During the next all-employee meeting, look to your right and to your left. Chances are, that one of the individuals is a millennial, between the ages of 19 and 35. Millennials now comprise one-third of the U.S. workforce, making this demographic the largest generation at work. So it’s important to strike the right chord with this audience—miss the mark and you miss huge opportunities to get them engaged and excited about working at your company. And if you provide tax-saving Consumer-Directed Benefits, millennials might not even understand the huge advantages they offer.
A survey by Employee Benefit Research Institute found that millennials are more likely than workers in other age groups to be less familiar with employer-provided benefits. So, it’s no shock that the survey also revealed their participation in employee benefits programs is generally lower than among baby boomers and Gen Xers.
Let’s change that trend. Here are five tips to actively engage with your millennials during Open Enrollment this year:
1) Keep it simple. A survey by Collective Health found that 72 percent of millennials are confused about the benefits options available to them. If you overwhelm this demographic with piles of paperwork, jargon, or long-winded content, they’ll lose interest faster than they can type “LOL.” Stick to the basics and provide a high-level overview of the programs, details about how to enroll and clear instructions about where to find more information.
2) Stress the savings potential. While many Americans are struggling to get ahead financially, millennials are perhaps the least prepared for out-of-pocket healthcare expenses. The 2016 Aflac WorkForces Report found that 62 percent of millennials have $1,000 or less on hand to pay for out-of-pocket medical expenses and 63 percent would not be able to handle the financial costs that come with a serious injury or illness. During Open Enrollment, it’s important to clearly outline the savings potential that Consumer-Directed Benefits deliver. Use real-life scenarios within your materials and provide access to tools such as online savings calculators to help employees see how much more of their annual salary they can bring home each year.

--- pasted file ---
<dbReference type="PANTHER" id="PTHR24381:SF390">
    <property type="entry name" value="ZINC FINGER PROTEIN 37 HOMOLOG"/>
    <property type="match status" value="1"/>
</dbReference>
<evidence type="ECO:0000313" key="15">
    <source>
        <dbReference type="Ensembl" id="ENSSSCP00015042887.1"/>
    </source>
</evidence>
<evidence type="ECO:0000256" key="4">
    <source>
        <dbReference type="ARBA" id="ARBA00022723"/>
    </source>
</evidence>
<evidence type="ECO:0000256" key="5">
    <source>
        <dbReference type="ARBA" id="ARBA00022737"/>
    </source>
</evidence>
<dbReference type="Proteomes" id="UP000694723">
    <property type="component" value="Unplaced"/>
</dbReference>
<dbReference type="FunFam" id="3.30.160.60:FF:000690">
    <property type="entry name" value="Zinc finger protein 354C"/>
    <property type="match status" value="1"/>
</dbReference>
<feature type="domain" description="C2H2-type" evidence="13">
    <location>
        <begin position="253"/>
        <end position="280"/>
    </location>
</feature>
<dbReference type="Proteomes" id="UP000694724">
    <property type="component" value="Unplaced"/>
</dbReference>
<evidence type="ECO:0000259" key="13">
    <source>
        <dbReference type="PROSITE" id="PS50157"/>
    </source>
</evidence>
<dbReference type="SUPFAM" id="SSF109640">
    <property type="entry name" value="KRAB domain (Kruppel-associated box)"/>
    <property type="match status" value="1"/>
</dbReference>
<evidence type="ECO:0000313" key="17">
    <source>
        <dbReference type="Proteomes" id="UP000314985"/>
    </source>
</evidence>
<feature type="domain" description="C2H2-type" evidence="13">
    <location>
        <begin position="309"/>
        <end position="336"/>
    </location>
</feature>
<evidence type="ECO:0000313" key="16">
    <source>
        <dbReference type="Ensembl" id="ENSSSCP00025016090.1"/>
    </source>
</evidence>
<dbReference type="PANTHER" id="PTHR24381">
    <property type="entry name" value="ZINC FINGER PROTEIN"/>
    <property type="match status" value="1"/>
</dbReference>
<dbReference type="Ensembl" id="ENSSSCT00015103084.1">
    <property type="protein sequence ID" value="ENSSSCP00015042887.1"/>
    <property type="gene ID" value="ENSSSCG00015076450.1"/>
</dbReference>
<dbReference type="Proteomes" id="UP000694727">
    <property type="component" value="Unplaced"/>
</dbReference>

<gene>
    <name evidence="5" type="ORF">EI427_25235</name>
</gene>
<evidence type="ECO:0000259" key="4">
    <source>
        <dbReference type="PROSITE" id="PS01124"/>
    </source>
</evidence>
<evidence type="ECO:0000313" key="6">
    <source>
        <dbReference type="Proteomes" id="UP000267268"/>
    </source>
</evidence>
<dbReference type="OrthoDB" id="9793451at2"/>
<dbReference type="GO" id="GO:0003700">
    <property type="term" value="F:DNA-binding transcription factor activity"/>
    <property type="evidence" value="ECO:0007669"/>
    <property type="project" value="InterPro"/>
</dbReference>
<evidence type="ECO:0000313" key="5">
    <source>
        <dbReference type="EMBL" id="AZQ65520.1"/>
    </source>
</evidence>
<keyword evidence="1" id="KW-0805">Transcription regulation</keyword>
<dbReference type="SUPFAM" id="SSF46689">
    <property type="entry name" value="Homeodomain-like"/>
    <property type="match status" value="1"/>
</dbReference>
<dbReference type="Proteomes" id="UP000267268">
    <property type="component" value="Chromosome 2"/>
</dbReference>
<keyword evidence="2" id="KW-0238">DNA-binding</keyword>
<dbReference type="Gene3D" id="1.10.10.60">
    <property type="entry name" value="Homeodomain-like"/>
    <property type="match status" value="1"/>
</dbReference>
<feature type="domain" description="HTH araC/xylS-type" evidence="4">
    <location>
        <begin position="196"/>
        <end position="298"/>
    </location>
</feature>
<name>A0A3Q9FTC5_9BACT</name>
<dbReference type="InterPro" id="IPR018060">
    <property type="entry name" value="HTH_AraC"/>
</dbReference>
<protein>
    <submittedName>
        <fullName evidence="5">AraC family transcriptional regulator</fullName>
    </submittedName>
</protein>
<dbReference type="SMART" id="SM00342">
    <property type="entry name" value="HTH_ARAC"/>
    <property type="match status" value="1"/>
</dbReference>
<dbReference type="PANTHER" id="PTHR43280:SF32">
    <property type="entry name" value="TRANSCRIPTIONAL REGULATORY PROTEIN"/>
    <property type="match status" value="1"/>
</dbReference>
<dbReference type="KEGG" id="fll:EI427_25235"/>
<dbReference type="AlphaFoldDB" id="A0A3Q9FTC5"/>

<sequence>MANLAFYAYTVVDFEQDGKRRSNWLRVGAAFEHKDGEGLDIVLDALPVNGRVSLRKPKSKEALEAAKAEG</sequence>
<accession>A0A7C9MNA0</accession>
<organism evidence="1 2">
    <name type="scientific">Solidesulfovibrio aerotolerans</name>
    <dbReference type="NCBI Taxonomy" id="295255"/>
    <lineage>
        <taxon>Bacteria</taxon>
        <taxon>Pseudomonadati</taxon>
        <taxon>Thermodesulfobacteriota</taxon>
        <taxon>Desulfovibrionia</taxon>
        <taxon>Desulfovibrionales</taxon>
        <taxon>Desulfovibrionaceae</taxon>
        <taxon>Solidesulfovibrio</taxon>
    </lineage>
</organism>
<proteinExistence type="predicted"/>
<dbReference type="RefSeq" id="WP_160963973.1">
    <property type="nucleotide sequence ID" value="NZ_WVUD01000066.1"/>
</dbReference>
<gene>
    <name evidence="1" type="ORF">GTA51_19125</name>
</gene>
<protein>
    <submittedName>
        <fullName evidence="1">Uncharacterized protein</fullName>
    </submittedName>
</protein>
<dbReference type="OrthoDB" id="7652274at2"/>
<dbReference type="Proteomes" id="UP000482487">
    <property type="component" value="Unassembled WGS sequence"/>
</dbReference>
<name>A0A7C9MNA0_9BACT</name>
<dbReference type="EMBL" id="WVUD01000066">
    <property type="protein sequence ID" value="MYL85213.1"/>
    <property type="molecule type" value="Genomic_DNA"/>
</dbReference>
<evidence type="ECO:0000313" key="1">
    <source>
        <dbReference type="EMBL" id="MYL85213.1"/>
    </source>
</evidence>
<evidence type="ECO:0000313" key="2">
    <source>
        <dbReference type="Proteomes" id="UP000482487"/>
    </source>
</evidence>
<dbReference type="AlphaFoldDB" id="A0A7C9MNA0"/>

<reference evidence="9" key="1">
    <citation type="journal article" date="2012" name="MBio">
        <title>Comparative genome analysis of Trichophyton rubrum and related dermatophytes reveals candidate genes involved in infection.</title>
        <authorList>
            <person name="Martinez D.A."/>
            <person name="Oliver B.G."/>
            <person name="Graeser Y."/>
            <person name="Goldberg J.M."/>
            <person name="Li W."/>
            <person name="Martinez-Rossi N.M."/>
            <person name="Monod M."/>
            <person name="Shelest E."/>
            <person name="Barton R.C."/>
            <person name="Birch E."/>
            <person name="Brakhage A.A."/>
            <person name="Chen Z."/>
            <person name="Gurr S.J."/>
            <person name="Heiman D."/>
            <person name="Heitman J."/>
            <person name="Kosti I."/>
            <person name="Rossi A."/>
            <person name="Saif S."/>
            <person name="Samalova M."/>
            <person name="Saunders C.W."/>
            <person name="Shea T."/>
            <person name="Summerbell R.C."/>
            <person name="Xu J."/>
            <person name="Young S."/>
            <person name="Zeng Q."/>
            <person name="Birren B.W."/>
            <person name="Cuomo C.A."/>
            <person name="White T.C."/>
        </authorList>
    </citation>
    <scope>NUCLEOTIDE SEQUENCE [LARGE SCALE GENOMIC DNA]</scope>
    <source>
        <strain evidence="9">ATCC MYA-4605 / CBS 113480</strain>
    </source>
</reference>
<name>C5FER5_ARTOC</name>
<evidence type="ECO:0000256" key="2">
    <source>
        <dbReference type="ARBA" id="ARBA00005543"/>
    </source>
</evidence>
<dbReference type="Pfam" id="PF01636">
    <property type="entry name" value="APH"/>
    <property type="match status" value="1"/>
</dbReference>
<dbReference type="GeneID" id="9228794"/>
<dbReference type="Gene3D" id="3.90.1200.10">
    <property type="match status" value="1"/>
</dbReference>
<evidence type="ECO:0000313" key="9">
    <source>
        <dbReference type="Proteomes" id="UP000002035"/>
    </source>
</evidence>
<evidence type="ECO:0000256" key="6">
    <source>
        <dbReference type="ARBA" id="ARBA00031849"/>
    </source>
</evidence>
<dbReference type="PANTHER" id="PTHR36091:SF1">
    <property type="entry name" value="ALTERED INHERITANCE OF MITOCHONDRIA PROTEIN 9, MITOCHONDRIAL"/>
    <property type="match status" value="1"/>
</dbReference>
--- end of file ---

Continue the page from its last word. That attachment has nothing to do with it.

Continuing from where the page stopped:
3) Go beyond paper. Millennials consume information differently than previous generations, and are accustomed to being fed bite-sized pieces of information from multiple sources via mobile devices. Aim to work Open Enrollment information into their daily news feed, sharing information that’s easily accessed from employees’ phones, quickly scanned and directly linked to a site where they can take action.
4) Explain the risks of participation—or lack thereof. Some people believe that millennials have a reputation of being frivolous with money, but when it comes to healthcare, both cost and convenience matter to this generation. A survey by Deloitte found that millennials are the most likely to switch doctors and travel farther in order to save money on healthcare. In addition to stressing the savings potential of Consumer-Directed Benefits, you want to clearly explain any risks of participation to this cost-conscious group. Programs such as a Health Savings Account (HSA), that acts as a health care “nest egg,” and a Healthcare Flexible Spending Account (FSA) with Carryover, which allows employees to carry over up to $500 of unused funds from one plan year to the next year, may be particularly appealing to millennials.
5) Address their life-stage needs. You don’t want to assume that starting a family and/or retirement planning are top of mind with millennials. It’s good to recognize millennials’ particular life-stage needs while educating them on the advantages of enrolling. Messages about long-term healthcare costs and retirement might not align with their current financial priorities. For example, if your company offers an HSA-qualified, high-deductible health plan paired with an HSA, it’s a good idea to stress that an HSA, while a terrific tool to build retirement savings, can also be used to save money on eligible, out-of-pocket healthcare expenses in the coming year.
Of course, you want to consistently engage with all employees during Open Enrollment, but paying special attention to millennials can have a great impact on enrollment. Do you have other tips for communicating with this demographic? We’d love to hear them.